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Sustained low efficiency dialysis using a single-pass batch system in acute kidney injury - a randomized interventional trial: the REnal Replacement Therapy Study in Intensive Care Unit PatiEnts

Vedat Schwenger1*, Markus A Weigand2, Oskar Hoffmann3, Ralf Dikow1, Lars P Kihm1, Jörg Seckinger1, Nexhat Miftari1, Matthias Schaier1, Stefan Hofer4, Caroline Haar4, Peter P Nawroth5, Martin Zeier1, Eike Martin4 and Christian Morath1

Author Affiliations

1 Department of Nephrology, University of Heidelberg, Im Neuenheimer Feld 672, Heidelberg 69120, Germany

2 Department of Anesthesiology, Justus-Liebig-University Giessen, Rudolf-Buchheim-Strasse 7, Giessen 35392, Germany

3 Section of Medical Statistics, University of Applied Science, Wiesenstrasse 14, Giessen-Friedberg 35390, Germany

4 Department of Anesthesiology, University of Heidelberg, Im Neuenheimer Feld 672, Heidelberg 69120, Germany

5 Department of Endocrinology, University of Heidelberg, Im Neuenheimer Feld 672, Heidelberg 69120, Germany

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Critical Care 2012, 16:R140  doi:10.1186/cc11445


See related letter by Doig, http://ccforum.com/content/16/5/448 and related commentary by Joannidis, http://ccforum.com/content/16/6/167

Published: 27 July 2012

Abstract

Introduction

Acute kidney injury (AKI) is associated with a high mortality of up to 60%. The mode of renal replacement therapy (intermittent versus continuous) has no impact on patient survival. Sustained low efficiency dialysis using a single-pass batch dialysis system (SLED-BD) has recently been introduced for the treatment of dialysis-dependent AKI. To date, however, only limited evidence is available in the comparison of SLED-BD versus continuous veno-venous hemofiltration (CVVH) in intensive care unit (ICU) patients with AKI.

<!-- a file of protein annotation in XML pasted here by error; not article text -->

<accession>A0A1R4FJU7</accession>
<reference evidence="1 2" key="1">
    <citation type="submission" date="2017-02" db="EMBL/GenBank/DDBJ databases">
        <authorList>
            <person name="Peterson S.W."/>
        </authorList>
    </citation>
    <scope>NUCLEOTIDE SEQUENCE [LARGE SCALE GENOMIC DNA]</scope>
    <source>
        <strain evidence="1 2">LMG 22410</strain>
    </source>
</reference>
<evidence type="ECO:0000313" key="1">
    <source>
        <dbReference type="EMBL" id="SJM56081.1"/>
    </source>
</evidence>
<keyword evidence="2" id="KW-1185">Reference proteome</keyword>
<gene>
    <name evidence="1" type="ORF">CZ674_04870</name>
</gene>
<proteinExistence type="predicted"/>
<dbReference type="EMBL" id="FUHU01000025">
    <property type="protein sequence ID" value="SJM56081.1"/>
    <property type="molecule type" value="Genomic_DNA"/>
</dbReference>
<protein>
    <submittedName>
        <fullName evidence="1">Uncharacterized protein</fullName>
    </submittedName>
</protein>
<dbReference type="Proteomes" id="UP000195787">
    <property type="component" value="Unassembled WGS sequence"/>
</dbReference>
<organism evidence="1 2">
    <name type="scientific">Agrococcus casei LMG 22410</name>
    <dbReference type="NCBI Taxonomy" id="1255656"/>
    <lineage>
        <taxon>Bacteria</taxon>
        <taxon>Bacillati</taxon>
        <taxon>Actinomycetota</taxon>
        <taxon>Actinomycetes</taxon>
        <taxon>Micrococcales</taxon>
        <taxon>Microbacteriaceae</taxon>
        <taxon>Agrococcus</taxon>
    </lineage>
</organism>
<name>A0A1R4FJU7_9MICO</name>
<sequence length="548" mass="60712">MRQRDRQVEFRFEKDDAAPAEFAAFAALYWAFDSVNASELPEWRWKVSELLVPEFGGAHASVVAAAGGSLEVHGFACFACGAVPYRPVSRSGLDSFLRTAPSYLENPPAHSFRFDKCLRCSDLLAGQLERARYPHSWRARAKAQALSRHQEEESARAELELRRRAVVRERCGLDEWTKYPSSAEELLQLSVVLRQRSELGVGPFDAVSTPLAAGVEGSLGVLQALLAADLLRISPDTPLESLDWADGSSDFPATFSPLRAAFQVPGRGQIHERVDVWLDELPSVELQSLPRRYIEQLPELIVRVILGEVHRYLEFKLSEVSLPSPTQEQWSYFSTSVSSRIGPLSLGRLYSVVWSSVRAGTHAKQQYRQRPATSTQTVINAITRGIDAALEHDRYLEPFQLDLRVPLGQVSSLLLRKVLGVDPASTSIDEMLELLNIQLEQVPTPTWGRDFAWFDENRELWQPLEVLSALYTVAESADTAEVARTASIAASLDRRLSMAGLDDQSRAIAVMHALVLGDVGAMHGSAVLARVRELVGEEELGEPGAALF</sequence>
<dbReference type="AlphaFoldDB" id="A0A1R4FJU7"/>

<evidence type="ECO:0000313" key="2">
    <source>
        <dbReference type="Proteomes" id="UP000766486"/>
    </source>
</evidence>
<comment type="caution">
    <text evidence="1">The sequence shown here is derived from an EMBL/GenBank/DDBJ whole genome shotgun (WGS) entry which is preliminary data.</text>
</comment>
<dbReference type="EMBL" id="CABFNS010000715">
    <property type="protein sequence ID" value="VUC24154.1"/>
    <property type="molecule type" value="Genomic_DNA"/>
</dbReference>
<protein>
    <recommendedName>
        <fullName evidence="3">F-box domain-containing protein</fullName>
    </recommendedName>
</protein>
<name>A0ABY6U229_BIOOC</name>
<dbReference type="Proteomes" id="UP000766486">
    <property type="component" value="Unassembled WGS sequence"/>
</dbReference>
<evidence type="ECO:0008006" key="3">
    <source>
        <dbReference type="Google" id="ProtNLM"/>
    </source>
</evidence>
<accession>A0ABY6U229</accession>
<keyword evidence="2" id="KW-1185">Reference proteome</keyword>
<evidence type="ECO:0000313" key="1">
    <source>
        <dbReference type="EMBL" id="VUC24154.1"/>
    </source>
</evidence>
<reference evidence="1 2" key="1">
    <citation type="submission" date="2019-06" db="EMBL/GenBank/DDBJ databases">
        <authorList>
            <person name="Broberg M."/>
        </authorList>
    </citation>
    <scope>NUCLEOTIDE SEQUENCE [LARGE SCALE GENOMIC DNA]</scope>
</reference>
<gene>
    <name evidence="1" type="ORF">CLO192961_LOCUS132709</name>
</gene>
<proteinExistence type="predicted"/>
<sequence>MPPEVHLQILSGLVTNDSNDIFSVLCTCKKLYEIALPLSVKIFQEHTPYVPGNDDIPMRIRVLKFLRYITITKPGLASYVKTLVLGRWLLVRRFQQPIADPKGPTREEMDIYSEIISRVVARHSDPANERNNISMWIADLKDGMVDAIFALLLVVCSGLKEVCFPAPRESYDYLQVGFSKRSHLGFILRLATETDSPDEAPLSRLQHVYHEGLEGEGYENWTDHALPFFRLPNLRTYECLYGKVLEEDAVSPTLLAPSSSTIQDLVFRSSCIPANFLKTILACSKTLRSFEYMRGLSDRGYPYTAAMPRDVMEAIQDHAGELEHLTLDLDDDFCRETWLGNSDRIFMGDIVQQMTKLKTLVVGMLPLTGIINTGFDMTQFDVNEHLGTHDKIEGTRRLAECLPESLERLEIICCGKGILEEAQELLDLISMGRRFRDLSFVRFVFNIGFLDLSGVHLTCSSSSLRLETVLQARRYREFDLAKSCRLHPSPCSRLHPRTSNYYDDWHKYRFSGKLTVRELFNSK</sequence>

Methods

Prospective, randomized, interventional, clinical study at a surgical intensive care unit of a university hospital. Between 1 April 2006 and 31 January 2009, 232 AKI patients who underwent renal replacement therapy (RRT) were randomized in the study. Follow-up was assessed until 30 August 2009. Patients were either assigned to 12-h SLED-BD or to 24-h predilutional CVVH. Both therapies were performed at a blood flow of 100 to 120 ml/min.

Results

115 patients were treated with SLED-BD (total number of treatments n = 817) and 117 patients with CVVH (total number of treatments n = 877).The primary outcome measure, 90-day mortality, was similar between groups (SLED: 49.6% vs. CVVH: 55.6%, P = 0.43). Hemodynamic stability did not differ between SLED-BD and CVVH, whereas patients in the SLED-BD group had significantly fewer days of mechanical ventilation (17.7 ± 19.4 vs. 20.9 ± 19.8, P = 0.047) and fewer days in the ICU (19.6 ± 20.1 vs. 23.7 ± 21.9, P = 0.04). Patients treated with SLED needed fewer blood transfusions (1,375 ± 2,573 ml vs. 1,976 ± 3,316 ml, P = 0.02) and had a substantial reduction in nursing time spent for renal replacement therapy (P < 0.001) resulting in lower costs.

Conclusions

SLED-BD was associated with reduced nursing time and lower costs compared to CVVH at similar outcomes. In the light of limited health care resources, SLED-BD offers an attractive alternative for the treatment of AKI in ICU patients.

Trial registration

ClinicalTrials.gov NCT00322530